Inhaled Epinephrine with or without Steroids for Bronchiolitis

15 for admission

Benefits in NNT

1 in 17 were helped (epinephrine alone) (hospitalization prevented, day 1)
94.1% saw no benefit
5.9% were helped (epinephrine alone) by preventing hospital admission (day 1)

Harms in NNT

None were harmed (medication side effects)
None were harmed by medication side effects
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Efficacy Endpoints

Admission Rate (Day 1)

Harm Endpoints



Bronchiolitis, a viral respiratory infection in the first 2 years of life (most commonly caused by respiratory syncytial virus) often leads to significant use of healthcare resources. Optimal management strategies remain unclear, including pharmacotherapy for wheezing and shortness of breath.

This Cochrane review identified and assessed six studies of epinephrine versus placebo
with 995 children. The meta-analysis of these trials suggested that epinephrine reduced
the rate of hospitalization on day 1, risk ratio (RR) 0.67 (95% CI, 0.50 – 0.89).

These beneficial effects were not seen by day 7, although the analysis may have been
underpowered with only 3 studies of 875 children (RR 0.81, .95CI: 0.63 - 1.03), and
included trials of predominantly lower quality.

Of note, the review also identified that combination therapy using epinephrine and steroid for outpatients lowered 7-day admission rate when compared to placebo (RR = 0.65, 95% CI, 0.44 – 0.95), and improved clinical scores and respiratory rates. These findings, however, are based on a single high quality study.1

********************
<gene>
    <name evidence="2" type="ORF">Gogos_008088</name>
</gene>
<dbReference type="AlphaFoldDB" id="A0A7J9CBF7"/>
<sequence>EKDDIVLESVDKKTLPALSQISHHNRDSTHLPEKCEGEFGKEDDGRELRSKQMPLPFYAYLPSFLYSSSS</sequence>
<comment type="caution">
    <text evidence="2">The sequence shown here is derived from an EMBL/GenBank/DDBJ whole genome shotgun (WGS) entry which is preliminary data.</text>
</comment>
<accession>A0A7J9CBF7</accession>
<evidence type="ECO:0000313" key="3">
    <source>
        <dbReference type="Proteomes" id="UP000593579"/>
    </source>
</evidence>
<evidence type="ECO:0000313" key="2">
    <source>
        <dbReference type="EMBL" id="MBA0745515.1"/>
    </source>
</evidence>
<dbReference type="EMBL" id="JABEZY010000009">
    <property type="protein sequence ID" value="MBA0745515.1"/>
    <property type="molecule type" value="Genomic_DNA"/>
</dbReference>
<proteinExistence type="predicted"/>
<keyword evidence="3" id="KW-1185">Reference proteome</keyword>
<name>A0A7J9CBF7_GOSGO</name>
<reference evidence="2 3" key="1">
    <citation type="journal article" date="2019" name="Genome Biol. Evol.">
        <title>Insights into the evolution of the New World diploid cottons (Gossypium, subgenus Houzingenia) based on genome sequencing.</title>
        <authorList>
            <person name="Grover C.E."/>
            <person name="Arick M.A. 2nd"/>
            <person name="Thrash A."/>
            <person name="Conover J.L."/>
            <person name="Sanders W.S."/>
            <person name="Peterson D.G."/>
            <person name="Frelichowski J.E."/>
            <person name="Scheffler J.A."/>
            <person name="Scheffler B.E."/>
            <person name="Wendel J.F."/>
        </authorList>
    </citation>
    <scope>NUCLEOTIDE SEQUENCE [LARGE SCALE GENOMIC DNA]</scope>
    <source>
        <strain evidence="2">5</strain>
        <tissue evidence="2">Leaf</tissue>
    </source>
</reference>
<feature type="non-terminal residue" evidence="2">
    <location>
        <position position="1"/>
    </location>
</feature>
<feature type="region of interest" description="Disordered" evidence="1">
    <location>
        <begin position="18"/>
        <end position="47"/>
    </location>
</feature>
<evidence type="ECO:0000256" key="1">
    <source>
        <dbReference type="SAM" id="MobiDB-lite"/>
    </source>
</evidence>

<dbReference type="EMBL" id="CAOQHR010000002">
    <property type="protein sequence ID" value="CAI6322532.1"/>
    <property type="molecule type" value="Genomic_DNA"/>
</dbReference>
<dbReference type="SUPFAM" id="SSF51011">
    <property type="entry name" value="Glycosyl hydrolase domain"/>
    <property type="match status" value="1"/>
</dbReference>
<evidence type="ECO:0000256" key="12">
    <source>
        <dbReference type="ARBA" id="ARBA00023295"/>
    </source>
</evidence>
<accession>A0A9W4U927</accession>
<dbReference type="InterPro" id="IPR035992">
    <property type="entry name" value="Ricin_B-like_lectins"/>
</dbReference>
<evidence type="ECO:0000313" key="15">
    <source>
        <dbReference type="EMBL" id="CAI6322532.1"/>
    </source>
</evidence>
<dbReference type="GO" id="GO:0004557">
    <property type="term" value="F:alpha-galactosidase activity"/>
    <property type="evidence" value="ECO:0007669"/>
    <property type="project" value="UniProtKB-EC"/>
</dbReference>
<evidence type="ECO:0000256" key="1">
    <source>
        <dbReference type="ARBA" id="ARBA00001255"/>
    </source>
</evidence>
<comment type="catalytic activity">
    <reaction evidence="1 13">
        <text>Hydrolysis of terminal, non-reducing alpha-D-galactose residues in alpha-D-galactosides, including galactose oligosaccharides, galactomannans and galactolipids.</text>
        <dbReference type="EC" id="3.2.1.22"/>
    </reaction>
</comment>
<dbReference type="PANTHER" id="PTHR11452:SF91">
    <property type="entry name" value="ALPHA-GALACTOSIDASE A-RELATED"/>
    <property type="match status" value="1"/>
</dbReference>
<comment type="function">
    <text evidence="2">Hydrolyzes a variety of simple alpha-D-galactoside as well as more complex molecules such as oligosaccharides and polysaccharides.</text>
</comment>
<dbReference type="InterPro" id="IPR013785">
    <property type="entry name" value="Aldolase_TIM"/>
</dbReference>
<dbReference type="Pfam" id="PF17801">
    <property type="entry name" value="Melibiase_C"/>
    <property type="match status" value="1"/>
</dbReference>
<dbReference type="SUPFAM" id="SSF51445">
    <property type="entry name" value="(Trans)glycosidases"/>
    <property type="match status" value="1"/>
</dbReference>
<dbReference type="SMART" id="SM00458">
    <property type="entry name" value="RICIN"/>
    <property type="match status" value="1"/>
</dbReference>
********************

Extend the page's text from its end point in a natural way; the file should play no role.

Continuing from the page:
Finally, when epinephrine was compared to salbutamol in this review the rates of
admission within one day were similar, although inadequate power weakens these results
as well.

There was no significant harm identified in the review.


This updated Cochrane review represents an important shift, adding 7 studies and altering the definition of bronchiolitis to mean a ‘first episode of wheezing’, a modification that standardized the inclusion criteria. Outcome measures were also changed to emphasize patient-centered outcomes such as admission rate and length of stay. The authors support the use of epinephrine in the treatment of outpatient bronchiolitis because of a reduction in hospitalization noted with the first 24 hours of treatment . In the 2004 version of the review no statistically apparent benefit of epinephrine was identified, and in the current review the benefit was not apparent at 7 days. However it seems quite possible that this was due to power and quality constraints in the studies reporting the 7 day outcome, which were smaller and less rigorous than studies reporting the 24-hour outcome.

One important update was including the synergistic effects of epinephrine and steroid to lower hospitalization rate, as reported in a single study. Additional studies are needed to replicate these results and to define the optimal combinations under specific conditions.

From this review, epinephrine appears helpful when administered early in disease
progression, i.e. in the outpatient/emergency department setting, although inpatient use
did not appear to provide any significant or identifiable benefits.


Jeff Hom, MD


June 9, 2011